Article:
My attention was immediately caught by an adult Bald Eagle perching in a tree right out on the dyke, though it flew off before I could get close to it. I heard a Common Gallinule, two Common Yellowthroats, and several Marsh Wrens in the reeds, and saw an Osprey flying over the water. Two Spotted Sandpipers, a kingfisher, and a Common Tern were also present along the dyke. I didn’t stay long, as there wasn’t much of interest right in the middle of breeding season, and there was no shorebird habitat yet for early migrants heading south.
I headed back into the woods, where a few minutes later I heard a pair of Eastern Wood-pewees calling from the woods close to the path. Without thinking about it I imitated the call, a falling and rising whistle that sounds like someone hailing a cab in slow motion – it is this call (“peeeee-a-weeeee”) that they are named for. To my surprise the two Eastern Wood-pewees flew in closer to me to see who had invaded their territory.
Eastern Wood-pewees are members of the flycatcher family that live in the deep woods where they are more often heard than seen. If you manage to hear one close to you, and it doesn’t respond to an imitation of its call, look for it perching in a small opening in the mid-canopy where it will be waiting for flying insects to pass by. Although they might be confused with the Empidonax flycatchers, pewees are grayer overall, with longer wings, shorter legs, and no eye-rings. I find that the peaked crown is also a good field mark to look for, as this gives their heads a triangular shape.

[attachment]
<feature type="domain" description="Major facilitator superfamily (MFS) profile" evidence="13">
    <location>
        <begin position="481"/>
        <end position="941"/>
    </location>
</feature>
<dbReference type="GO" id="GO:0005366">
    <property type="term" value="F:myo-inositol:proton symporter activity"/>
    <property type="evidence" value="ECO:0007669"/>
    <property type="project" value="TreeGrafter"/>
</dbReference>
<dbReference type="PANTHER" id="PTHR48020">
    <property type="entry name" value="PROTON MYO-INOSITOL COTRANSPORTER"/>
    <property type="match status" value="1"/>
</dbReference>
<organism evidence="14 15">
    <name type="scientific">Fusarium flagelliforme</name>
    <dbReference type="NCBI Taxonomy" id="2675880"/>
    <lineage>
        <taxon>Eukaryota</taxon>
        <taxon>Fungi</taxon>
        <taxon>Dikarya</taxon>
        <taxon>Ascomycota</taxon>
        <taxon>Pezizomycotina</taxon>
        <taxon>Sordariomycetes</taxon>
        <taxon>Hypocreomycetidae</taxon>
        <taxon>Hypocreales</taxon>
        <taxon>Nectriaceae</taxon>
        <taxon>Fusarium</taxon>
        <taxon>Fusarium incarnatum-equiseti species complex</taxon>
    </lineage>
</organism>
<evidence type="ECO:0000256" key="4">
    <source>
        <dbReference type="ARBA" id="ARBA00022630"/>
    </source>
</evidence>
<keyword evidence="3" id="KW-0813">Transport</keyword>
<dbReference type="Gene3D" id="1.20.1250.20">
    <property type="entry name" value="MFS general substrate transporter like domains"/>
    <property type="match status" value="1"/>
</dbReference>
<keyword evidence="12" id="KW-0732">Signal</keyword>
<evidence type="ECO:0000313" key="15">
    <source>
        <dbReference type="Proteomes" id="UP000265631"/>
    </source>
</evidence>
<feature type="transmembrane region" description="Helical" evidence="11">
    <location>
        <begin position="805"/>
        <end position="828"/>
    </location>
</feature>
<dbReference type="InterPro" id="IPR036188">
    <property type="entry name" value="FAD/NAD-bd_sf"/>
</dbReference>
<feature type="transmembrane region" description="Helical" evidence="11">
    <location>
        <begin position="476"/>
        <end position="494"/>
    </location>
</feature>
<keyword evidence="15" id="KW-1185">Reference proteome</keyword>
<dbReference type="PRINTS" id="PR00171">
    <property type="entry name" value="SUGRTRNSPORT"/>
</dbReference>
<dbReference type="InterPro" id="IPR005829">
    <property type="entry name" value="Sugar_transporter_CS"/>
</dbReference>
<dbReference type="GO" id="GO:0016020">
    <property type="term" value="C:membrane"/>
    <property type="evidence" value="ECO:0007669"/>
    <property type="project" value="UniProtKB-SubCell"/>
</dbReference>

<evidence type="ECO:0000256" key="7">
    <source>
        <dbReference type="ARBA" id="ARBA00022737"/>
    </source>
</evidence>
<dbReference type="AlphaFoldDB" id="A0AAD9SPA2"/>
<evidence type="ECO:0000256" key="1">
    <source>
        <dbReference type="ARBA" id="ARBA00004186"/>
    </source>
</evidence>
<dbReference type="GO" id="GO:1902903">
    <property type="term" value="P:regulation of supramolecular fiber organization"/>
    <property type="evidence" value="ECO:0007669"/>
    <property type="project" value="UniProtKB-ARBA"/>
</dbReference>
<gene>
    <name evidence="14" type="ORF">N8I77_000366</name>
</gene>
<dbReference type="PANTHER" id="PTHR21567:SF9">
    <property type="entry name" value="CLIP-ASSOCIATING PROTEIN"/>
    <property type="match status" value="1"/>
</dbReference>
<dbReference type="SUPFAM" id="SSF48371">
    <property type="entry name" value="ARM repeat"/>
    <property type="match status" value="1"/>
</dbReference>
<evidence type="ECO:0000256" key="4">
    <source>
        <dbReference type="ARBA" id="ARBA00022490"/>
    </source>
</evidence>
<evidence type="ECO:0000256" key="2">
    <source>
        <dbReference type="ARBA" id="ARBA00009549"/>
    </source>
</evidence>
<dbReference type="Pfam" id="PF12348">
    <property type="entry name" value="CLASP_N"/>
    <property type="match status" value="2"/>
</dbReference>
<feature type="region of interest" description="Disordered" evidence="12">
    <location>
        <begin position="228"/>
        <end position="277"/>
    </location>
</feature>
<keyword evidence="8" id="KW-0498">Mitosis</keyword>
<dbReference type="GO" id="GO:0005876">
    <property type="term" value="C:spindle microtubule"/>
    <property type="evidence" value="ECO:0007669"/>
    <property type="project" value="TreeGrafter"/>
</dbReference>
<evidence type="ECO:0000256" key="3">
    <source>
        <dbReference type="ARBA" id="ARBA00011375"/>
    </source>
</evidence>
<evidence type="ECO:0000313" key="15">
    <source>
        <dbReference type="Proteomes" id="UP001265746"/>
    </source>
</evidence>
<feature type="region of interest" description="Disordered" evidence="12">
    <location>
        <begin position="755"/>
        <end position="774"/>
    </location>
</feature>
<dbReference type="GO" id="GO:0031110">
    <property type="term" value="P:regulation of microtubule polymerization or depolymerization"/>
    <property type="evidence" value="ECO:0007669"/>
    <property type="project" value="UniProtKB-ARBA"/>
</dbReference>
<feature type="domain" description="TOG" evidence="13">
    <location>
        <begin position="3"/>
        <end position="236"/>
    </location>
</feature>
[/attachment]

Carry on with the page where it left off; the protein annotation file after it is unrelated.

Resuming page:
The second pewee didn’t come as close as the first one. We spent some time watching each other, which thrilled me completely as I had never had a pewee fly in this close to me before.
It was an amazing moment that lasted until I finally continued on my way. I didn’t see anything else as amazing as those two curious Eastern Wood-pewees, but my interaction with them definitely made the trip worthwhile!